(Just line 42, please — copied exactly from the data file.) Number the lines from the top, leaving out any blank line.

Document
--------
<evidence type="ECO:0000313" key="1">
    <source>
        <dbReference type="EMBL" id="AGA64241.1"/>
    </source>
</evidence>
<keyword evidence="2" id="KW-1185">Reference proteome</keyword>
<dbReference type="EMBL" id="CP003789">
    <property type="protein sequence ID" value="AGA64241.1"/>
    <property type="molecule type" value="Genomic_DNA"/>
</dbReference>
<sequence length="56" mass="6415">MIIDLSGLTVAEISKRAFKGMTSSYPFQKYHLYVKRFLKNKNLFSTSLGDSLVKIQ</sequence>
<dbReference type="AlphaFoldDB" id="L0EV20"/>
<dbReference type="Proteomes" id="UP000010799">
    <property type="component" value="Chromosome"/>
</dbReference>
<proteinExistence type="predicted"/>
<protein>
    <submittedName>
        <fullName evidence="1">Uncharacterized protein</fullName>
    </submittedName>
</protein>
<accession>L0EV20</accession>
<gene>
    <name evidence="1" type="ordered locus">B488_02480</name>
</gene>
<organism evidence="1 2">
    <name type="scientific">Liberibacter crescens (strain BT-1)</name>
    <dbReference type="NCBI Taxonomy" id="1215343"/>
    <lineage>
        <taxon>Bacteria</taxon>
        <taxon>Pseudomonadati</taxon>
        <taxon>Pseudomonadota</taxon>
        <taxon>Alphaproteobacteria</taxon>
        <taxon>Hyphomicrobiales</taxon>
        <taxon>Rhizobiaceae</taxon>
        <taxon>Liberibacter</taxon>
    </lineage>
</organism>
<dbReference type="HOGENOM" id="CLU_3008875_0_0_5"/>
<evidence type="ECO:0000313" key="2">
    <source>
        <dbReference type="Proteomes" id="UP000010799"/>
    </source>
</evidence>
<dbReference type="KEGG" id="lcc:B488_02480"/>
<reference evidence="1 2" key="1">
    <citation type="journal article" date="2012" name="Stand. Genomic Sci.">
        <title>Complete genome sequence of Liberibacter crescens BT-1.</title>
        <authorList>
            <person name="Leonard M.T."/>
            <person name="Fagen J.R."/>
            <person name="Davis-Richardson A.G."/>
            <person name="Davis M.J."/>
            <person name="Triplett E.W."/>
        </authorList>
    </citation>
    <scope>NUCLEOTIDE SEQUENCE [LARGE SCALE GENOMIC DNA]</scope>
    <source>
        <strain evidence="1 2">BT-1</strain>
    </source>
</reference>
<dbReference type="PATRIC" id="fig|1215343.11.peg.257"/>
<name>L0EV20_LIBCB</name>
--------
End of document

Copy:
        <dbReference type="Proteomes" id="UP000010799"/>